A very good question! I think the best way to look at this is to compare it with the same container with the water in it but NOT the cube. The origin of the buoyant force is that some force has to hold up a given parcel of fluid against gravity, if we are in a gravitational field, such as around the Earth's surface. Starting from that idea, we can either call it the buoyant force (F_B), equal to the weight of the parcel of fluid, or call it the difference in pressure-created forces applied to the top and bottom of the parcel. These are equivalent ways of describing the same phenomenon.
For a parcel of fluid equal in size to the cube, but whose bottom touches the bottom of the container, this upward force is still needed. There is still a pressure-created force on top, but the force on the bottom is created by contact with the bottom of the container. However, that bottom force is EQUAL to what would be provided if there were fluid below this parcel instead of the bottom of the container.
Now, we have the iron cube there instead (by the way, assuming we pour in the same amount of water, there IS displacement of fluid, since the water will rise marginally higher inside the container with the iron cube in, compared to when it is out). The cube feels the same pressure on the top, but it takes more force from the bottom to hold it up than it would to hold up the corresponding amount of water, since it is heavier. This means the upward force has to counter the same pressure-created downward force as when water was in the cube space, but also the heavier weight of the iron cube compared to the water.
Since the upward force is a contact force (normal force) provided by the container, we presume that (unless the container is very weak), the structural integrity of the container is great enough to provide the extra force needed to hold up the iron cube. But the contact force of the bottom of the container on the cube will INCREASE.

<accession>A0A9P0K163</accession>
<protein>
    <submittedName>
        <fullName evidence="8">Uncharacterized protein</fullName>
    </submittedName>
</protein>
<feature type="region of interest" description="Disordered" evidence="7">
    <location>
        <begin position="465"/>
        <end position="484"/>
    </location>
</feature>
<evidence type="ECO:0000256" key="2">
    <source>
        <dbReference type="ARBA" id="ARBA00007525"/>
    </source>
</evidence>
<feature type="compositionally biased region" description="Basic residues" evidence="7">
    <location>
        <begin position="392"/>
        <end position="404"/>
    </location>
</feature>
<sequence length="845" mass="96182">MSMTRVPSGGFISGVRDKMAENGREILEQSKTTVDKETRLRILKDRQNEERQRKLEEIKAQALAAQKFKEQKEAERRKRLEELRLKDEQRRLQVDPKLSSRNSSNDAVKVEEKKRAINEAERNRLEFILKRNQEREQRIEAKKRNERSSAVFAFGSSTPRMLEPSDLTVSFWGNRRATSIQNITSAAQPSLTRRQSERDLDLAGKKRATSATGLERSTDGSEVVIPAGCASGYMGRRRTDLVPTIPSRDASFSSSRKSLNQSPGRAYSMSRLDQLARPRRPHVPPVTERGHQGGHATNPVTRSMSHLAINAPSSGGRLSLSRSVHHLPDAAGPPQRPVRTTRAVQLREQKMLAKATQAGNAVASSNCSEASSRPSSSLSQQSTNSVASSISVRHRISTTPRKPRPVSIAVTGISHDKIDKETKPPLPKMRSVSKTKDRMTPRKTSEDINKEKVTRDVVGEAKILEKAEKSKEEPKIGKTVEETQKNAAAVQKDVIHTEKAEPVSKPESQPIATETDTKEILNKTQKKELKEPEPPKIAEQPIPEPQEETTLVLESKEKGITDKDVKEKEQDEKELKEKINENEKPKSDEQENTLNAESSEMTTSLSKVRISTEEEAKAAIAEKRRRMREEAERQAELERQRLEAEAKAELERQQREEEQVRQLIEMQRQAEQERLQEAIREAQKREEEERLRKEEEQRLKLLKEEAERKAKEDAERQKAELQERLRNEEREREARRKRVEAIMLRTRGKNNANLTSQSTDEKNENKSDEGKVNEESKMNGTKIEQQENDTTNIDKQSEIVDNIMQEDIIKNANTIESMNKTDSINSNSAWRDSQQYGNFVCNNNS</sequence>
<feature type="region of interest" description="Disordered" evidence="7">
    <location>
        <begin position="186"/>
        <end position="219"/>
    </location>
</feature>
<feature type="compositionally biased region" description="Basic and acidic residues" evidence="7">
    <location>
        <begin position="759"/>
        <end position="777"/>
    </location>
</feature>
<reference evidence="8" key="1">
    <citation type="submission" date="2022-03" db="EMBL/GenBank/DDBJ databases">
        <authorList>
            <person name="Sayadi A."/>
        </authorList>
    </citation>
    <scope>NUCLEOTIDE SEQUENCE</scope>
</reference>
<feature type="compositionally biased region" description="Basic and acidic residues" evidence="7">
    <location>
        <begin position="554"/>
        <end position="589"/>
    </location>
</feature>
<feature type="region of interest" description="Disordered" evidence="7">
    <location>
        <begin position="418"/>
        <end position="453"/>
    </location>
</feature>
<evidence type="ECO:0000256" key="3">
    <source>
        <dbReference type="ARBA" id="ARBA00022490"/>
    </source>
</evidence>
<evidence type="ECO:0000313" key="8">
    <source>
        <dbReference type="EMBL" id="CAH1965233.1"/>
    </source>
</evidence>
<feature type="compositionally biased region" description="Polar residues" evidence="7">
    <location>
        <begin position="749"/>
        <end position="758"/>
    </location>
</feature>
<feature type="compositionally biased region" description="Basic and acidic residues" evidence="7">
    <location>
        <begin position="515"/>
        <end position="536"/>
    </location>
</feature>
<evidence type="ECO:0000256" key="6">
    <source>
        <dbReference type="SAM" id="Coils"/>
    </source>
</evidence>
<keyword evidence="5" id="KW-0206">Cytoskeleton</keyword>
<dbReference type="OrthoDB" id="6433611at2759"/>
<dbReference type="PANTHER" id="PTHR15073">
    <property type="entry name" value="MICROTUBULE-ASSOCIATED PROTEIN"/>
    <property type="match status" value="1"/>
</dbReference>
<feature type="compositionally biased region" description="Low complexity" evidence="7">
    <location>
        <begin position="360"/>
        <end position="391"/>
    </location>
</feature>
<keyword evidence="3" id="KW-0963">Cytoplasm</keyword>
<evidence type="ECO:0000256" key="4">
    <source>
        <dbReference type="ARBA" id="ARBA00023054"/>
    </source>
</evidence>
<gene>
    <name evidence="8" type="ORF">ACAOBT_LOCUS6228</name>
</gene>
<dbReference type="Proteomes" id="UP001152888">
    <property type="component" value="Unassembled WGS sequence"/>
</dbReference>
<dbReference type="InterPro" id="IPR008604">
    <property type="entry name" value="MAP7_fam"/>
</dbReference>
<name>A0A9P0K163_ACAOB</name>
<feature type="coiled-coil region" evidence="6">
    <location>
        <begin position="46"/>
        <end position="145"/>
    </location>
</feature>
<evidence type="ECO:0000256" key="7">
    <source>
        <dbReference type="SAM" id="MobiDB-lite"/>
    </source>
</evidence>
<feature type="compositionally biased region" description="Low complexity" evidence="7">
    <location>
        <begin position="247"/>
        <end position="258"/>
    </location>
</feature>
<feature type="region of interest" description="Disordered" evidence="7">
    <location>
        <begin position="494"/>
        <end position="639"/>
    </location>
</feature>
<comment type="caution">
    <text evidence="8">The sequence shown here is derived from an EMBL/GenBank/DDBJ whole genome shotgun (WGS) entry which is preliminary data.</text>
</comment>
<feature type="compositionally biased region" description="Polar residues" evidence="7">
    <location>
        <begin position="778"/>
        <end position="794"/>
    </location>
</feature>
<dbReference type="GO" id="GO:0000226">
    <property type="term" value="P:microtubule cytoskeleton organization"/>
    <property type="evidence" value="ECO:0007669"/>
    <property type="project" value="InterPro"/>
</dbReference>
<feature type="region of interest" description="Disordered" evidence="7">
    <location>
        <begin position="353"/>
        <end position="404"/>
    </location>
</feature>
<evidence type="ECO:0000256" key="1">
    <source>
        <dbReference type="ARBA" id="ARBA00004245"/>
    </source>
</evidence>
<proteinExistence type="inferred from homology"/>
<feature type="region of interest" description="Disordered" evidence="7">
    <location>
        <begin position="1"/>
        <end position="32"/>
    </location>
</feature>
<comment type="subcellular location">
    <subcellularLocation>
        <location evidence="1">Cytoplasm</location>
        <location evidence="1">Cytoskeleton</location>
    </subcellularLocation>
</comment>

I guess you could say that, when the water was originally there, the container was providing the upward force on water, and that level of force would be the "buoyant force" on the iron cube as it sits there. Then the additional force to hold up the cube is the "normal force." That is a bit pedantic, but since the cube still feels a "buoyant force" equal to the weight of the water which would have been there, it fits with Archimedes' principle. Or, if we are sticklers for the idea that the buoyant force can only be provided by liquid, we could -- with equal sticklishness -- say that the object is not "immersed" in the fluid if it is in contact with a solid on any side, and so Archimedes' principle does not directly apply. Either way, Archimedes' principle holds.
However, it may be an unsatisfying hold, since we are used to the buoyant force *reducing* the apparent weight of objects. If we were holding up a heavy rock underwater, we would expect to have to support it with less force than we would have to support it in air.
So let's suppose again that the iron cube is on the bottom of the empty container. We can say that the support force of the container holds up the cube, and call that support force the normal force of the container on the cube. However, if we instead call part of that support force a "buoyant force," which would support the weight of an equal volume of water, and only call the part of the support force ABOVE the "buoyant force" the "normal force," then the "normal force" would still be less than the entire support force needed without the water (which we could call normal force in the absence of any fluid).
The main difference with this case and the hand under the rock is that we usually assume the hand under the rock covers relatively little area, and fluid covers the rest underneath. In this case, though, the container does it all, and artificially calling part of its support force a "buoyant force" seems odd and arbitrary, perhaps. But that is how, I think, to make the most direct comparison.